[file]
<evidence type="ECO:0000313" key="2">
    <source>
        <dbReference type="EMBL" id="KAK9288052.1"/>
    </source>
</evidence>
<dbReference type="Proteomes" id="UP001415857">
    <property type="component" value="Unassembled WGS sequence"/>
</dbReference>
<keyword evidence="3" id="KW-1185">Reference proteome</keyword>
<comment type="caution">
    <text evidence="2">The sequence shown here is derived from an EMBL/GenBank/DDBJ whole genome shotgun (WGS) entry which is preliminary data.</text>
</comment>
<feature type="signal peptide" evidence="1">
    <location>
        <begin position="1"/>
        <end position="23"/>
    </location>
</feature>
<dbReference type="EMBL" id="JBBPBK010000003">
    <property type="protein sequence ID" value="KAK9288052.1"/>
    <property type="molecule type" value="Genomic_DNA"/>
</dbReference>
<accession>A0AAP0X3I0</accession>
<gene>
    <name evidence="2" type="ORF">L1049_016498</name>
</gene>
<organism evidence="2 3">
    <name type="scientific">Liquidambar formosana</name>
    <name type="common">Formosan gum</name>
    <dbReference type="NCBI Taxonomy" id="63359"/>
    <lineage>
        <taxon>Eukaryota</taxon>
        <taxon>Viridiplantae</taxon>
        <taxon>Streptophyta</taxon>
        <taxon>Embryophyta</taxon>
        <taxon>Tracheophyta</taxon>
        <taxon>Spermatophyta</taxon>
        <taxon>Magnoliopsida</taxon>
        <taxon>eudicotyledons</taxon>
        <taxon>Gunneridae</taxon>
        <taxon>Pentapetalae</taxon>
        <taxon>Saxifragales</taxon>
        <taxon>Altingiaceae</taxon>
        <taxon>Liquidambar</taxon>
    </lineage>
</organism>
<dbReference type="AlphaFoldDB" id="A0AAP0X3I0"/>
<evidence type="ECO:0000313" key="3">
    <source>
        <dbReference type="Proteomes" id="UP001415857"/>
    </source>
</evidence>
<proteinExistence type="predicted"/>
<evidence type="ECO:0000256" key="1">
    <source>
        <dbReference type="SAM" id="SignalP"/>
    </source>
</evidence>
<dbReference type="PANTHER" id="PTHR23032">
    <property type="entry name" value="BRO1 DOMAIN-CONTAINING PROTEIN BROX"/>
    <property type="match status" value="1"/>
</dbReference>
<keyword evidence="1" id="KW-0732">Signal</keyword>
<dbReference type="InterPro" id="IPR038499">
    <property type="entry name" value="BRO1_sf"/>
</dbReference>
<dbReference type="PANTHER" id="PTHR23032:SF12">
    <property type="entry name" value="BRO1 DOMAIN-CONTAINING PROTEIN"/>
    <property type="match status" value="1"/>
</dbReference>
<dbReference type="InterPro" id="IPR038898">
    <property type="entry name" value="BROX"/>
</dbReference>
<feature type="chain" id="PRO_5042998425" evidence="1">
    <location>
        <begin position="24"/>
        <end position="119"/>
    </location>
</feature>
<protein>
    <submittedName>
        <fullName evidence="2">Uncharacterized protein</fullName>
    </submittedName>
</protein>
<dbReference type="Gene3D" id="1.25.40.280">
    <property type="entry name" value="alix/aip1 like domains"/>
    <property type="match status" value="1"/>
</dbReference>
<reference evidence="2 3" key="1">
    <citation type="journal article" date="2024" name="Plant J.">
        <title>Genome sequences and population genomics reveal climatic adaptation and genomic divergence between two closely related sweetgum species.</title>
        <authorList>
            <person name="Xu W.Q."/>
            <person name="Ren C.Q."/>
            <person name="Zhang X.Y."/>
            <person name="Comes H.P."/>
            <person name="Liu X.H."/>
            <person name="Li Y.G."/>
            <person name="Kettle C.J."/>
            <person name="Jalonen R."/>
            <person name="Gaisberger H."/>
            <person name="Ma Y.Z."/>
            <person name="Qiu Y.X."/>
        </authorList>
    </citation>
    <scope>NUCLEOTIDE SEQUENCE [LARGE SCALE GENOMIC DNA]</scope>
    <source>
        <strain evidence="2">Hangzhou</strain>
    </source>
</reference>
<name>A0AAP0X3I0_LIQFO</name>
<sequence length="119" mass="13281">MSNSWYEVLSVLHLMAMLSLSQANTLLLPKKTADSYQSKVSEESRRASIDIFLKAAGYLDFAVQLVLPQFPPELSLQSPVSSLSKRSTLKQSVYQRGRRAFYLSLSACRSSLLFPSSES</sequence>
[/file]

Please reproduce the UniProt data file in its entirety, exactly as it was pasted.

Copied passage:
<evidence type="ECO:0000313" key="2">
    <source>
        <dbReference type="EMBL" id="KAK9288052.1"/>
    </source>
</evidence>
<dbReference type="Proteomes" id="UP001415857">
    <property type="component" value="Unassembled WGS sequence"/>
</dbReference>
<keyword evidence="3" id="KW-1185">Reference proteome</keyword>
<comment type="caution">
    <text evidence="2">The sequence shown here is derived from an EMBL/GenBank/DDBJ whole genome shotgun (WGS) entry which is preliminary data.</text>
</comment>
<feature type="signal peptide" evidence="1">
    <location>
        <begin position="1"/>
        <end position="23"/>
    </location>
</feature>
<dbReference type="EMBL" id="JBBPBK010000003">
    <property type="protein sequence ID" value="KAK9288052.1"/>
    <property type="molecule type" value="Genomic_DNA"/>
</dbReference>
<accession>A0AAP0X3I0</accession>
<gene>
    <name evidence="2" type="ORF">L1049_016498</name>
</gene>
<organism evidence="2 3">
    <name type="scientific">Liquidambar formosana</name>
    <name type="common">Formosan gum</name>
    <dbReference type="NCBI Taxonomy" id="63359"/>
    <lineage>
        <taxon>Eukaryota</taxon>
        <taxon>Viridiplantae</taxon>
        <taxon>Streptophyta</taxon>
        <taxon>Embryophyta</taxon>
        <taxon>Tracheophyta</taxon>
        <taxon>Spermatophyta</taxon>
        <taxon>Magnoliopsida</taxon>
        <taxon>eudicotyledons</taxon>
        <taxon>Gunneridae</taxon>
        <taxon>Pentapetalae</taxon>
        <taxon>Saxifragales</taxon>
        <taxon>Altingiaceae</taxon>
        <taxon>Liquidambar</taxon>
    </lineage>
</organism>
<dbReference type="AlphaFoldDB" id="A0AAP0X3I0"/>
<evidence type="ECO:0000313" key="3">
    <source>
        <dbReference type="Proteomes" id="UP001415857"/>
    </source>
</evidence>
<proteinExistence type="predicted"/>
<evidence type="ECO:0000256" key="1">
    <source>
        <dbReference type="SAM" id="SignalP"/>
    </source>
</evidence>
<dbReference type="PANTHER" id="PTHR23032">
    <property type="entry name" value="BRO1 DOMAIN-CONTAINING PROTEIN BROX"/>
    <property type="match status" value="1"/>
</dbReference>
<keyword evidence="1" id="KW-0732">Signal</keyword>
<dbReference type="InterPro" id="IPR038499">
    <property type="entry name" value="BRO1_sf"/>
</dbReference>
<dbReference type="PANTHER" id="PTHR23032:SF12">
    <property type="entry name" value="BRO1 DOMAIN-CONTAINING PROTEIN"/>
    <property type="match status" value="1"/>
</dbReference>
<dbReference type="InterPro" id="IPR038898">
    <property type="entry name" value="BROX"/>
</dbReference>
<feature type="chain" id="PRO_5042998425" evidence="1">
    <location>
        <begin position="24"/>
        <end position="119"/>
    </location>
</feature>
<protein>
    <submittedName>
        <fullName evidence="2">Uncharacterized protein</fullName>
    </submittedName>
</protein>
<dbReference type="Gene3D" id="1.25.40.280">
    <property type="entry name" value="alix/aip1 like domains"/>
    <property type="match status" value="1"/>
</dbReference>
<reference evidence="2 3" key="1">
    <citation type="journal article" date="2024" name="Plant J.">
        <title>Genome sequences and population genomics reveal climatic adaptation and genomic divergence between two closely related sweetgum species.</title>
        <authorList>
            <person name="Xu W.Q."/>
            <person name="Ren C.Q."/>
            <person name="Zhang X.Y."/>
            <person name="Comes H.P."/>
            <person name="Liu X.H."/>
            <person name="Li Y.G."/>
            <person name="Kettle C.J."/>
            <person name="Jalonen R."/>
            <person name="Gaisberger H."/>
            <person name="Ma Y.Z."/>
            <person name="Qiu Y.X."/>
        </authorList>
    </citation>
    <scope>NUCLEOTIDE SEQUENCE [LARGE SCALE GENOMIC DNA]</scope>
    <source>
        <strain evidence="2">Hangzhou</strain>
    </source>
</reference>
<name>A0AAP0X3I0_LIQFO</name>
<sequence length="119" mass="13281">MSNSWYEVLSVLHLMAMLSLSQANTLLLPKKTADSYQSKVSEESRRASIDIFLKAAGYLDFAVQLVLPQFPPELSLQSPVSSLSKRSTLKQSVYQRGRRAFYLSLSACRSSLLFPSSES</sequence>